We Need to Fix Canada’s Electoral System

by JG

I live in Canada, a country that just had its 41st Federal Election. A quick explanation on how our government is formed (with links to Wikipedia articles for those interested in learning more):

Canada’s system of government is called a “constitutional monarchy“. Though there are many aspects to our government, the most significant in terms of legislative power is called the House of Commons (or the Lower House). There are 308 seats in the House, each representing a riding/district in Canada, similar to the United States Congress. Whenever there are elections (we don’t have fixed election dates like the U.S.), Canadian citizens cast a single vote, for whoever they decide should represent their riding in the House. If a candidate does not finish in first place in their riding, it’s almost as if they never ran at all. This system of voting is called first past the post, or FPTP.

While that may seem all well and good in a two party system, that’s not how Canada is run. Five different parties won at least a seat in the most recent election, all of them receiving over 3% of the 14,720,580 total votes cast. How many seats they each won however, is far from proportional. A quick summary of the results for these five parties is below, take a second to look it over.

Source: Wikipedia

There is more, actually much more, below the jump. I encourage you to read it.

As you can tell, the percentage of seats won vs percentage of votes cast is not very proportional. It may not be as obvious here as in past elections, but it is still noticeable. Here’s another chart, one that shows how many seats the party won under FPTP (2008, 2011) versus how many they would’ve won under a proportional system (2008A, 2011A).

Since this year’s election was quite different than those of past years, 2011 isn’t the best example to use. Instead, I’ll just talk about the similarities of the past few years (excluding this year).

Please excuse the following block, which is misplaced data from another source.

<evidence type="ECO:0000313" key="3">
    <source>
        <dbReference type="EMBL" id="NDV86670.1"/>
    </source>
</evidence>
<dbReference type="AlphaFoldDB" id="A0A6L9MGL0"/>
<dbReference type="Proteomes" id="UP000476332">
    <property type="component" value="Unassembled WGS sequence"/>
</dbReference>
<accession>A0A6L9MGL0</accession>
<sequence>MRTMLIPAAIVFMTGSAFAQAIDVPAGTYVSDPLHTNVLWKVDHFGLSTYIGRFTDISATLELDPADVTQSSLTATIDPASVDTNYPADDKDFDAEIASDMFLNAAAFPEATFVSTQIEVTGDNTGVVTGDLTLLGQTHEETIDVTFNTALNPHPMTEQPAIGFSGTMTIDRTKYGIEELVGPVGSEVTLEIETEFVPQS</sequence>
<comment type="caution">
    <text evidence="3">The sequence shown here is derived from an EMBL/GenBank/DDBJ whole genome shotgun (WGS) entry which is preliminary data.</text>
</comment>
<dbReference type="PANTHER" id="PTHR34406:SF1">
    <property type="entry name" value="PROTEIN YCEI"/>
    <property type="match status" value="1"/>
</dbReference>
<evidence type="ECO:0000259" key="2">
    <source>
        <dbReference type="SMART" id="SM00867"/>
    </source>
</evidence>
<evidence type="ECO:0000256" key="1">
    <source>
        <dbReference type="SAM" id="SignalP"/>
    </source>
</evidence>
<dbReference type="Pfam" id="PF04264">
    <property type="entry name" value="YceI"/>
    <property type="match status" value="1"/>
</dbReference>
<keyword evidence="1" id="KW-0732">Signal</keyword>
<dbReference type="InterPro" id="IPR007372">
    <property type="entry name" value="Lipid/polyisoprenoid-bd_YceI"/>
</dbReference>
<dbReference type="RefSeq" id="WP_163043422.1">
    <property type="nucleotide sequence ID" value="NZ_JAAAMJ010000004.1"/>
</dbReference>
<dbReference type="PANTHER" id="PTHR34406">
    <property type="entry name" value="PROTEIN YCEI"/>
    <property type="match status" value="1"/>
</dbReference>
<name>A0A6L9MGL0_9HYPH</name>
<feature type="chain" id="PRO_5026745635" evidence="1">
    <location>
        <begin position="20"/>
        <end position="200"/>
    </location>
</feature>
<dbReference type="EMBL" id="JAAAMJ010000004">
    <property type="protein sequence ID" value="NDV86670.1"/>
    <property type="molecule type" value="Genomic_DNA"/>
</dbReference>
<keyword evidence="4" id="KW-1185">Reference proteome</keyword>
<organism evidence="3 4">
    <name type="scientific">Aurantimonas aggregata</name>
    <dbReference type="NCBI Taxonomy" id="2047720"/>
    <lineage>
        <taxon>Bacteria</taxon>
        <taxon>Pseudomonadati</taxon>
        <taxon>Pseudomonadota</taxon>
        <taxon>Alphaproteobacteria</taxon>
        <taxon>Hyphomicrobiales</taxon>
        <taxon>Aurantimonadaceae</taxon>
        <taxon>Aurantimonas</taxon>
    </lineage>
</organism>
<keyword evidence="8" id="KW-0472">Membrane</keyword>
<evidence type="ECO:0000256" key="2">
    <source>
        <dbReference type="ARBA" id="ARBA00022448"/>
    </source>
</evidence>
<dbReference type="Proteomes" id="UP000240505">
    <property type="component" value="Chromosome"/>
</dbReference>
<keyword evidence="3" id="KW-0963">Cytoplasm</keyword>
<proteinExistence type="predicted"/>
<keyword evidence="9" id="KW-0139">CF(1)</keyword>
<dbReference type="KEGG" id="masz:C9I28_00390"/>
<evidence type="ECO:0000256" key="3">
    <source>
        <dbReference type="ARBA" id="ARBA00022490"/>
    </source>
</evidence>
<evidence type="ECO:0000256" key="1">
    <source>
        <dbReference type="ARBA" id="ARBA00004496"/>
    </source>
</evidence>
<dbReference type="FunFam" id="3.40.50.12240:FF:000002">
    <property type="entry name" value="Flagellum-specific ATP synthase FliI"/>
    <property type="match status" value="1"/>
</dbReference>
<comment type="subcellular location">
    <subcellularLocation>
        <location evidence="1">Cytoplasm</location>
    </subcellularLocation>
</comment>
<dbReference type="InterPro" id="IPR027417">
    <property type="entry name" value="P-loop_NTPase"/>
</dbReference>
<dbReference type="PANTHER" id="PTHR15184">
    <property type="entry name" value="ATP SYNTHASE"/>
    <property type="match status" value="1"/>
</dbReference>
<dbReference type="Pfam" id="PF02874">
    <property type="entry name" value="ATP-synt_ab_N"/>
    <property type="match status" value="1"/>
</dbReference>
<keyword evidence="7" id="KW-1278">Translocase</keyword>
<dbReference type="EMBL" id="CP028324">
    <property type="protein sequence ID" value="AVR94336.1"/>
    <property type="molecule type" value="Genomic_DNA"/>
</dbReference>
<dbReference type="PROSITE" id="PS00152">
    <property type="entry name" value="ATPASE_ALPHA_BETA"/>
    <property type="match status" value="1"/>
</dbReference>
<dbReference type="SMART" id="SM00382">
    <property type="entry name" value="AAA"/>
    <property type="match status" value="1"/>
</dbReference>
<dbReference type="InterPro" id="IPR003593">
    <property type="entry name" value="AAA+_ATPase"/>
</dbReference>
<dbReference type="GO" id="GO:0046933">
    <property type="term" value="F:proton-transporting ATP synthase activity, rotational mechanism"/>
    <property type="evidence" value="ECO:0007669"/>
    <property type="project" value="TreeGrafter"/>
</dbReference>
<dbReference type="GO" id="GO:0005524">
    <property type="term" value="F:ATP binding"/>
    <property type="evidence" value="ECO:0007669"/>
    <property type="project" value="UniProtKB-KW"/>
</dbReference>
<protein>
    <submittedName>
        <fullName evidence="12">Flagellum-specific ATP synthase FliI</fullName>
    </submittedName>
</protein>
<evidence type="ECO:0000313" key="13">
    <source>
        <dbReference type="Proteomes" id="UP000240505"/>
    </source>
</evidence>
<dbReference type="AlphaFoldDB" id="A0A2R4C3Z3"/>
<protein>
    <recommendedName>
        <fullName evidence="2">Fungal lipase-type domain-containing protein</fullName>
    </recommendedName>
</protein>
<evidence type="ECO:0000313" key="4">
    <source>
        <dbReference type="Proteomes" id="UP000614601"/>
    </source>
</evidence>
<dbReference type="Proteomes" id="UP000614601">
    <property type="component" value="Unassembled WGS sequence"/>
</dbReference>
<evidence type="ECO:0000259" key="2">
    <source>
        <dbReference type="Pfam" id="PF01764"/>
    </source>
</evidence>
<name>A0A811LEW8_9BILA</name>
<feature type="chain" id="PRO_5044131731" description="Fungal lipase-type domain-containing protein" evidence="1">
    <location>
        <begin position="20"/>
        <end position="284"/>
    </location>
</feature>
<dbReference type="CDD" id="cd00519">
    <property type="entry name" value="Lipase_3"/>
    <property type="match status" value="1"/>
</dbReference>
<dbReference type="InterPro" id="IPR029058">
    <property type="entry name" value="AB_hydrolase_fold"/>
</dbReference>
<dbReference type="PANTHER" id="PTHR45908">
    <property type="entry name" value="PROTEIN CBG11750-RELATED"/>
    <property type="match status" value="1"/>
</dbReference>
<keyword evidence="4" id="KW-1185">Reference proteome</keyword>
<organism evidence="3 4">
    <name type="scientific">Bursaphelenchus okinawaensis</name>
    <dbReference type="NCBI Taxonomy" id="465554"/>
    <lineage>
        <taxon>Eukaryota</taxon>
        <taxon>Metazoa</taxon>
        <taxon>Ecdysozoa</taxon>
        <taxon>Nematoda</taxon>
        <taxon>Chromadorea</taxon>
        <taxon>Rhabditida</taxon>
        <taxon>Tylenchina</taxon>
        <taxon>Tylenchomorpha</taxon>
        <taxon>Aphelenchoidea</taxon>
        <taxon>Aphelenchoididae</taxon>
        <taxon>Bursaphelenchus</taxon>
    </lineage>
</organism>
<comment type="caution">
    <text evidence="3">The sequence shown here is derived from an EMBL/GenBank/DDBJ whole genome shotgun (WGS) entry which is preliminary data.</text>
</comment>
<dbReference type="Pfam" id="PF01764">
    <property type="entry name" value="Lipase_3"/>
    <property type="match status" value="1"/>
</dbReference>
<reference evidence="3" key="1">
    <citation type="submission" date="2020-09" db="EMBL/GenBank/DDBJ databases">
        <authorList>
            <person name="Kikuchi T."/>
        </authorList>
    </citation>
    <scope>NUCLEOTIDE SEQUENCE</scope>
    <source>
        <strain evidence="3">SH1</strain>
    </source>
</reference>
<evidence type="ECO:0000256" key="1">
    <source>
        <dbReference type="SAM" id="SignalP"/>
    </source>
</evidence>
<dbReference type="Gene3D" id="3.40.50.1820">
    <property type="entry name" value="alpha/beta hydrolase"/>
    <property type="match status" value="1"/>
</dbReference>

The usual scenario was the popular vote going in this order: Cons, Libs, NDP, Bloc, Green. The allocated seats usually went in the same order, if you switched the NDP and Bloc and gave the Greens no seats. This was (key word: was) due to the Bloc’s strength in Quebec giving them much more seats than their nationwide percentage (after all, they only had candidates in Quebec). Meanwhile, the NDP finished second or third in almost every riding, at least outside Quebec, but was able to win only a few seats. Lastly, the Greens were never (until this year) able to finish first in any given riding, despite finishing in the top five in virtually all of them (I’d assume).

Given everything I’ve said so far, it is clear that first past the post is not the strongest system to accurately represent voters. Many people would agree with that. But that does not mean a perfectly proportionate system would be great. The chart just above only accounts for national votes, not regional. To reflect regional votes, let’s look at some more stats from the past election.

Source: Wikipedia

If each province decided to use its popular vote to determine seat allotment, which is something I think should be explored, the results would look like this:

This scenario, potentially one of the more fair and realistic electoral reform options, would result in a minority Conservative government with a strong NDP opposition. Oddly enough, the projected NDP seats, combined with those of the Liberals, would result in exactly 155 total seats, or enough to potentially form a majority coalition government, with Jack Layton as Prime Minister, and a cabinet mixed with both Dippers (NDP) and Grits (Liberals).

I’m not here to tell you that the potential results of my suggestion would be better for Canada, merely that it would be more fair. Each vote would actually contribute rather than be wasted.

Please feel free to comment below, I’d love to hear your thoughts and spark some discussion.

P.S. This post was originally supposed to be a very short description of FPTP, and then a showing of a video. So here’s that video, created for a British referendum on the voting system.